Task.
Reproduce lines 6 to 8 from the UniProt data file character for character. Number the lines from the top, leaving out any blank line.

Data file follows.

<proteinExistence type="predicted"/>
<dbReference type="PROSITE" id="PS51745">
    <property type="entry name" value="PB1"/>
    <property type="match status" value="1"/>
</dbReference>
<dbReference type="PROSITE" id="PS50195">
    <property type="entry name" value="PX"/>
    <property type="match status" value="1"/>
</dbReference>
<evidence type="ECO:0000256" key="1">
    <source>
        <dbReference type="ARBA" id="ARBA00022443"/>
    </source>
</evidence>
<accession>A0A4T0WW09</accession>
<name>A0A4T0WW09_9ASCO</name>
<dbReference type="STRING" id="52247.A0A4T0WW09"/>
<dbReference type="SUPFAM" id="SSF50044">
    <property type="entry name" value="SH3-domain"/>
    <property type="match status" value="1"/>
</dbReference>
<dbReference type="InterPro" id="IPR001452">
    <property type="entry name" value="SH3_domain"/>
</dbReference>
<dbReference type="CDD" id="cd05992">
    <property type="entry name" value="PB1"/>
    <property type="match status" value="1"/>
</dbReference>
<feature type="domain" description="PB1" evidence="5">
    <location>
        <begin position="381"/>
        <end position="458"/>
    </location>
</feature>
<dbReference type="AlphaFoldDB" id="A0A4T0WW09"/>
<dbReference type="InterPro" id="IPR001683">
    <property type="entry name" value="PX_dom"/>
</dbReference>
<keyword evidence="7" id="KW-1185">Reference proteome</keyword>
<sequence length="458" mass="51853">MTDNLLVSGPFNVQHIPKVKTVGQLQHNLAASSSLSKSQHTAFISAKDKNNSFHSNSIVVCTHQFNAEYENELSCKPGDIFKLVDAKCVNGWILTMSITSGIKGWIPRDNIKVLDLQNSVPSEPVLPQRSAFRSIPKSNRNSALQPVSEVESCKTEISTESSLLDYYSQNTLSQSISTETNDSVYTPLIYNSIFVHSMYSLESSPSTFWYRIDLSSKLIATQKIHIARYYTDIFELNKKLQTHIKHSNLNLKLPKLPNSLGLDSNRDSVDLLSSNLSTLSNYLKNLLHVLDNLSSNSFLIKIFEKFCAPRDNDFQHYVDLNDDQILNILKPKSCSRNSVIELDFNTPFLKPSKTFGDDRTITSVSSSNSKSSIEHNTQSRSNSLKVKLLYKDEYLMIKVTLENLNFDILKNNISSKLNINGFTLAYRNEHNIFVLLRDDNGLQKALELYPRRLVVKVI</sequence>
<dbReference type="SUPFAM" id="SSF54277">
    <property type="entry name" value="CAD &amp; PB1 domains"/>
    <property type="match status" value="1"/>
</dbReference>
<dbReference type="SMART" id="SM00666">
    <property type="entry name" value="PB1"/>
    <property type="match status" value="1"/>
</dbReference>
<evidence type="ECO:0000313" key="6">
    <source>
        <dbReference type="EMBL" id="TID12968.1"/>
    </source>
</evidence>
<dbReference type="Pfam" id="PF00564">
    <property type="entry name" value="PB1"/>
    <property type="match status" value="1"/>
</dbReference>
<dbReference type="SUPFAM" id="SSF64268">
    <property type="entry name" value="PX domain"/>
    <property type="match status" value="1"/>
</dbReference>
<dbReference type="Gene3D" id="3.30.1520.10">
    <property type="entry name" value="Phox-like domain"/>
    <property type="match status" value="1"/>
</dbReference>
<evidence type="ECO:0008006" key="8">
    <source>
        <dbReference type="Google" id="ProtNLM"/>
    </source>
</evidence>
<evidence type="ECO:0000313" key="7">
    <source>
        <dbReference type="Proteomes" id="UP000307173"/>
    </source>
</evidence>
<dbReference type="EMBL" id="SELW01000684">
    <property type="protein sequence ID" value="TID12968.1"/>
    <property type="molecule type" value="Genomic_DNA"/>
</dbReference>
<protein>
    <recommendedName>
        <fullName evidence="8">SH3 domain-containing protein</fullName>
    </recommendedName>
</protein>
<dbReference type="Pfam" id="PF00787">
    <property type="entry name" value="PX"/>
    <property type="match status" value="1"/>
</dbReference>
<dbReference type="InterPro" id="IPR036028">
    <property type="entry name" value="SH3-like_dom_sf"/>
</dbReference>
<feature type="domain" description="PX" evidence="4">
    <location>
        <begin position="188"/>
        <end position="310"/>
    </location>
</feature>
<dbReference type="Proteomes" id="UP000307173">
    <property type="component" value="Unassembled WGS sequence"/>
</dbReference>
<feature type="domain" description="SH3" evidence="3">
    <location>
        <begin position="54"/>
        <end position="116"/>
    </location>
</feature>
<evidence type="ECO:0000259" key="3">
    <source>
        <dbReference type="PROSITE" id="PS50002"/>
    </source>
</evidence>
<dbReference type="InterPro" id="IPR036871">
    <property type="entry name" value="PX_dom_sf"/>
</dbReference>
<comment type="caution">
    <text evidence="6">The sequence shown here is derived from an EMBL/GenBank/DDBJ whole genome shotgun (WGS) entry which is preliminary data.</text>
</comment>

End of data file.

<dbReference type="PROSITE" id="PS50195">
    <property type="entry name" value="PX"/>
    <property type="match status" value="1"/>